student protest

  • NUS Soft on Tuition Fees
    19th February 2011

    As universities across the country debate appropriate levels of tuition fees, Aaron Porter, President of the National Union of Students, has angered protesters with his ‘soft stance’ by urging student leaders to engage in meaningful and specific discussion rather than continuing with general national protest.

  • Nick Clegg: Blame tuition fees on universities
    13th February 2011

    As news emerged that top UK universities intend to charge the full £9000 per year tuition fees, Nick Clegg has taken the astounding step of implying that the universities themselves are somehow to blame for the steepness of the price, claiming that it “isn’t up to them” to decide what to charge. We look at the argument as it developed.

  • Tuition fees: Is there any point in protest?
    03rd February 2011

    The marches go on, the slogans are chanted, the demonstrations continue; but is anybody listening? Is there any point in protest against a government who have made it very clear that the voices of their people are falling on very deaf ears indeed? What next for the student protest movement?

  • “Kettling Should Be Banned”: Tuition Fees Protests
    31st January 2011

    As a new wave of anti-tuition fees protests begins, a large-scale campaign has been launched to ban the police tactic of ‘kettling’ protesters. We look at the arguments against the police method of forced containment, and ask whether protesters are right to claim it breaches their fundamental human rights.

  • “Most” Universities Will Charge £9000 Tuition Fees
    27th January 2011

    Aaron Porter, president of the National Union of Students, has revealed disturbing findings this week from his discussions with university executives. He predicts that, contrary to government promises, a high percentage of universities will choose to charge the maximum tuition fees of £9000.

  • Student Protest Movement Divided
    23rd January 2011

    As the student movement picks up its placards for a renewed assault on the government’s tuition fees policy and education cuts, it risks being derailed by division in the ranks. Aaron Porter urges a considered, targeted campaign whilst the more radical activists want to fight on with protests and marches to have the policy revoked. Which is the right path for this new breed of student political activism?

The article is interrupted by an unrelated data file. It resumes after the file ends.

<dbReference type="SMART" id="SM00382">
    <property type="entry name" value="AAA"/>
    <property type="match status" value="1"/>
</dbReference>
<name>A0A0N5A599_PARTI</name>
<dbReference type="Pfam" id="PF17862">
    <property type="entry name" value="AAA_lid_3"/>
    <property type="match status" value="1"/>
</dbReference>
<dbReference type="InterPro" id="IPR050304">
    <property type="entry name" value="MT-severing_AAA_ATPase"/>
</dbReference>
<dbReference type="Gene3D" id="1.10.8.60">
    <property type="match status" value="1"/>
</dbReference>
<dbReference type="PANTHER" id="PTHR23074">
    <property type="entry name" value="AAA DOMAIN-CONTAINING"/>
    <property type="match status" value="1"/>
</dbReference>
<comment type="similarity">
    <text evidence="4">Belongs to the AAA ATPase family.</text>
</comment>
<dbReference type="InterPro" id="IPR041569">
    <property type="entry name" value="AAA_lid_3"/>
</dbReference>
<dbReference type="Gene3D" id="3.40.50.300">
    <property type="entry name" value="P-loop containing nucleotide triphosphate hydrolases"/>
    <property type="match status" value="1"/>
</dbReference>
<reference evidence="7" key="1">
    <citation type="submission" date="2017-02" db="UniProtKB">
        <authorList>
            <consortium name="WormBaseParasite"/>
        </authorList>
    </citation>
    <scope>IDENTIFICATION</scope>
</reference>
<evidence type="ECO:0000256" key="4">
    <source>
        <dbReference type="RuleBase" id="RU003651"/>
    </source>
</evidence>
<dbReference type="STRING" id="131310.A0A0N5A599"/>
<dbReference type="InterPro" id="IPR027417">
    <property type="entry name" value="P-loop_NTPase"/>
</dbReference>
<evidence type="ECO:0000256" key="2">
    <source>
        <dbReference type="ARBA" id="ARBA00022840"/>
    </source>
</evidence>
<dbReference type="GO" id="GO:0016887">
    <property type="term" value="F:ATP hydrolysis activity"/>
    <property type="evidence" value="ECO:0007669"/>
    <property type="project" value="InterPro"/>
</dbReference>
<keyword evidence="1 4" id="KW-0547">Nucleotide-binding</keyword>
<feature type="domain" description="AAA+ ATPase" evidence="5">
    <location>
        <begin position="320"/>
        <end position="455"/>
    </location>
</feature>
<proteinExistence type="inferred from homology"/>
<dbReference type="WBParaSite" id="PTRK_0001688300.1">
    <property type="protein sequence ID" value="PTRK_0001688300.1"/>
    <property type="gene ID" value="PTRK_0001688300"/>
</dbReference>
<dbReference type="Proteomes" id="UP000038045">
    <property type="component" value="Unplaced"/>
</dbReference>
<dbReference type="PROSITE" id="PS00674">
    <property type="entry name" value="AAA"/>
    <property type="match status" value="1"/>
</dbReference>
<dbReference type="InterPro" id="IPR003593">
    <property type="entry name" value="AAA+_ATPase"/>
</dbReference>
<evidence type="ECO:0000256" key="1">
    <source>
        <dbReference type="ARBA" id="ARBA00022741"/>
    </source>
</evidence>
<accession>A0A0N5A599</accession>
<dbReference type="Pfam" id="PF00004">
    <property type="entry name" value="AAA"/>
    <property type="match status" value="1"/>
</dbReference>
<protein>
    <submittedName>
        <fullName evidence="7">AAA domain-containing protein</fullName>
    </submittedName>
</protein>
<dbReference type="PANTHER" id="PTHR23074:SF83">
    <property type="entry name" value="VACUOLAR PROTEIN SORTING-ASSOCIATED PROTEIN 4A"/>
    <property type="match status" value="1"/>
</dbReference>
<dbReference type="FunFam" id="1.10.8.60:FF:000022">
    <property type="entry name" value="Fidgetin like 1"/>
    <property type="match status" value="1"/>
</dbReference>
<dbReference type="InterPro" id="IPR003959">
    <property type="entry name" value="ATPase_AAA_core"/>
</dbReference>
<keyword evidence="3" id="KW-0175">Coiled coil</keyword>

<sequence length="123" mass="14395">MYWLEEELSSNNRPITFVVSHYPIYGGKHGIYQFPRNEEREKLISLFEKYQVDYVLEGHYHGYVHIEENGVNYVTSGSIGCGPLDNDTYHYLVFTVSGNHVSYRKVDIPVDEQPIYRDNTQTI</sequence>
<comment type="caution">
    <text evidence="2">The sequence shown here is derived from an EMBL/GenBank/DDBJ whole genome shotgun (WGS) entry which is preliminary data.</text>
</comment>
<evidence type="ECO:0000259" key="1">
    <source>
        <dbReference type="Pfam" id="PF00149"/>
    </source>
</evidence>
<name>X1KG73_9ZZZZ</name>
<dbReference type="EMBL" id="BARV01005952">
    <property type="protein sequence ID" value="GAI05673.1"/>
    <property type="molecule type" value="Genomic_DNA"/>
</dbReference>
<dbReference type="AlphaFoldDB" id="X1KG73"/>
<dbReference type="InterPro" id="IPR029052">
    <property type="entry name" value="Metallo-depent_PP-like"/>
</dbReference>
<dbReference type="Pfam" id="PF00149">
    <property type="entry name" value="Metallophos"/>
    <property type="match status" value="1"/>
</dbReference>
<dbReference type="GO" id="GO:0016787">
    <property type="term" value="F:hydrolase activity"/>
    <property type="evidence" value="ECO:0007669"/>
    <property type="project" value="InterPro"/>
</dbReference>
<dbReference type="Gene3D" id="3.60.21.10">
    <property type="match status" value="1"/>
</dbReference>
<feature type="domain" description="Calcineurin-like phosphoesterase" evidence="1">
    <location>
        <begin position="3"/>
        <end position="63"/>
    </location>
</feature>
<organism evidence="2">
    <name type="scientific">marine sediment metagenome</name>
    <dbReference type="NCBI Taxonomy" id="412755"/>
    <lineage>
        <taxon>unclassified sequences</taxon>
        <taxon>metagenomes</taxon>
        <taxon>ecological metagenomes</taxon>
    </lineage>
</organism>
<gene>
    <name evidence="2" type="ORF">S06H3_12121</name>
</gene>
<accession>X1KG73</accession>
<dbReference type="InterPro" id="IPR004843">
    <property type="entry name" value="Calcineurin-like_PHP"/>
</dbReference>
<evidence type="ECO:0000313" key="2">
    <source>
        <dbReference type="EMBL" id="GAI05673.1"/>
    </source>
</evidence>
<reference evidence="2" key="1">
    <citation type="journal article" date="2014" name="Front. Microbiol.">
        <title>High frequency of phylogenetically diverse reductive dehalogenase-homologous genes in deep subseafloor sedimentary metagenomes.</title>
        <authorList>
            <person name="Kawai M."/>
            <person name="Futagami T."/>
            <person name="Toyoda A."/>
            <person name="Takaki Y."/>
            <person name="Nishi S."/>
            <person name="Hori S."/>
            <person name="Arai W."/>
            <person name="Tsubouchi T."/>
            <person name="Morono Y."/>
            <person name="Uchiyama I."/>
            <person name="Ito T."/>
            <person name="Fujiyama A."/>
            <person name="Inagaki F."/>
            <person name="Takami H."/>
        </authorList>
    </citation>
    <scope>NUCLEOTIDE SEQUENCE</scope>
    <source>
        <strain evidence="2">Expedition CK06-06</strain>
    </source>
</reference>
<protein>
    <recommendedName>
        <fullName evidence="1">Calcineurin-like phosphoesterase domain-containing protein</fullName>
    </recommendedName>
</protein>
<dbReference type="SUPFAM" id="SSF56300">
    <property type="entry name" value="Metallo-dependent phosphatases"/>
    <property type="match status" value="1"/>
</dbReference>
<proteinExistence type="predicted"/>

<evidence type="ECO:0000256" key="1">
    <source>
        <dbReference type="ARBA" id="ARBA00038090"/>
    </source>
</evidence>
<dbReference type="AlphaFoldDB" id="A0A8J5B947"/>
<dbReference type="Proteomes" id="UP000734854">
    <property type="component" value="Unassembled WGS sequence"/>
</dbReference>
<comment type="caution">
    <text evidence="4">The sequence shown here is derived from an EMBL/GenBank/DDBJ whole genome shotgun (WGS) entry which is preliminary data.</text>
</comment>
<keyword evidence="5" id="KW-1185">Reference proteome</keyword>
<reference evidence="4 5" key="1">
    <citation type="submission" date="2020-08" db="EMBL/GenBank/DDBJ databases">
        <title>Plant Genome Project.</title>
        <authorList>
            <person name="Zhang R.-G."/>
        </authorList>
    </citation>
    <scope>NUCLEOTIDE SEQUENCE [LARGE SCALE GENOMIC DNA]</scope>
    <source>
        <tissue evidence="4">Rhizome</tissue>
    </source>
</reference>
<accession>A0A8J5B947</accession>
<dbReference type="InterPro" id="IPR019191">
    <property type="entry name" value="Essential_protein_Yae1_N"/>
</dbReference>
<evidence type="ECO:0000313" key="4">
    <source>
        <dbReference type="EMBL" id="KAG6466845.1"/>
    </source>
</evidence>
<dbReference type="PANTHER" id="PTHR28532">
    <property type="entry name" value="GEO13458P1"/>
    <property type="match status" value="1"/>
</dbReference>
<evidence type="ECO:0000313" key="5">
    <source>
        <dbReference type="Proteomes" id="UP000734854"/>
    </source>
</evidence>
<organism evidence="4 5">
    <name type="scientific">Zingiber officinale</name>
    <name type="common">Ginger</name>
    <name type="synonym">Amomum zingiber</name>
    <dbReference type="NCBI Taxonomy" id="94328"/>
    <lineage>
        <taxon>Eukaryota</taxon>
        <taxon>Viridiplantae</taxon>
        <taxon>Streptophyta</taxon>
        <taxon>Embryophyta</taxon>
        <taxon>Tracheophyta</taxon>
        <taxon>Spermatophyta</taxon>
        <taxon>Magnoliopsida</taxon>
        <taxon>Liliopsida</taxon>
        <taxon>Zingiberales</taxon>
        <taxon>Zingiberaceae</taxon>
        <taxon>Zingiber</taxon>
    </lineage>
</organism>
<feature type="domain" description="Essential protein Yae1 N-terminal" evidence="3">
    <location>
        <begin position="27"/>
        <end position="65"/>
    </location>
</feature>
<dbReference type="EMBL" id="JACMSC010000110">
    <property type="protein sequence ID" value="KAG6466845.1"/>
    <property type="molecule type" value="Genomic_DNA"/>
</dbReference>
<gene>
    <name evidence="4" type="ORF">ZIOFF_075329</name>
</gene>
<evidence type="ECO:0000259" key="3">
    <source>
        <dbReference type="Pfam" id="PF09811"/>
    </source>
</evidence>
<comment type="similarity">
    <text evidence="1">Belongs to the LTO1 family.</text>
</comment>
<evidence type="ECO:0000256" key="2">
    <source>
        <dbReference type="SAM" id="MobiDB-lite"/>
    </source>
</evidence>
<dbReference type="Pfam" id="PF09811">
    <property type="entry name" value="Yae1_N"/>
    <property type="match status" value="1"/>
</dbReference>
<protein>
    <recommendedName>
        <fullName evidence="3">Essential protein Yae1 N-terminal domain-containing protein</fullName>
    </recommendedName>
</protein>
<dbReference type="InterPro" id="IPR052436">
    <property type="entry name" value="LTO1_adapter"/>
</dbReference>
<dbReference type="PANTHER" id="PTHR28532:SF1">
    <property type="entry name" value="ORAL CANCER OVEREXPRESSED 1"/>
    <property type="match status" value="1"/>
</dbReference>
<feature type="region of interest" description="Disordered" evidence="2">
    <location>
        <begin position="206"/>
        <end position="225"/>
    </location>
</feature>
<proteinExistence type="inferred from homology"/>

• Simon Hughes appointed advocate for access to education
    05th January 2011

    Having raised eyebrows with his refusal to vote for the coalition government’s controversial tuition fees policy, Simon Hughes has hit the headlines again with his new appointment as advocate for access to education. Is his appointment a genuine effort by Cameron and Clegg to boost input and support for those from underpriveleged backgrounds, or a highly cynical publicity stunt to mollify outraged voters and protesters? And has Hughes himself abandoned his principles by accepting the position?

  • Tuition fee protests: police “breached human rights”
    01st January 2011

    A wave of allegations and legal claims have begun against the Metropolitan police amidst concerns that their heavy-handed treatment of peaceful student protesters was unlawful. Legal experts claim that the use of police violence and the tactic of immediate ‘kettling’ as students demonstrated against higher tuition fees and unversity funding cuts represented a serious breach of their human rights.

  • Police Violence at Tuition Fees Protests
    17th December 2010

    Following the outbreak of violence at the recent tuition fees protests, questions have been raised about the level and necessity of violence used by the Metropolitan Police force against students. Whilst heavy-handed resistance is understandable in the case of the very small number of protesters acting violently themselves, disturbing accounts have come to light describing the brutal treatement of innocent bystanders and peaceful student protesters as well.

  • Tuition Fees Vote Results: The End for Nick Clegg?
    10th December 2010

    As the House of Commons narrowly voted to support the coalition government’s plans to raise university tuition fees in England to £9000, a huge rebellion by members of the Liberal Democrat party signalled deep rifts and disarray. They may have won the vote, but at what political cost to the party’s future, and at what personal price for Nick Clegg?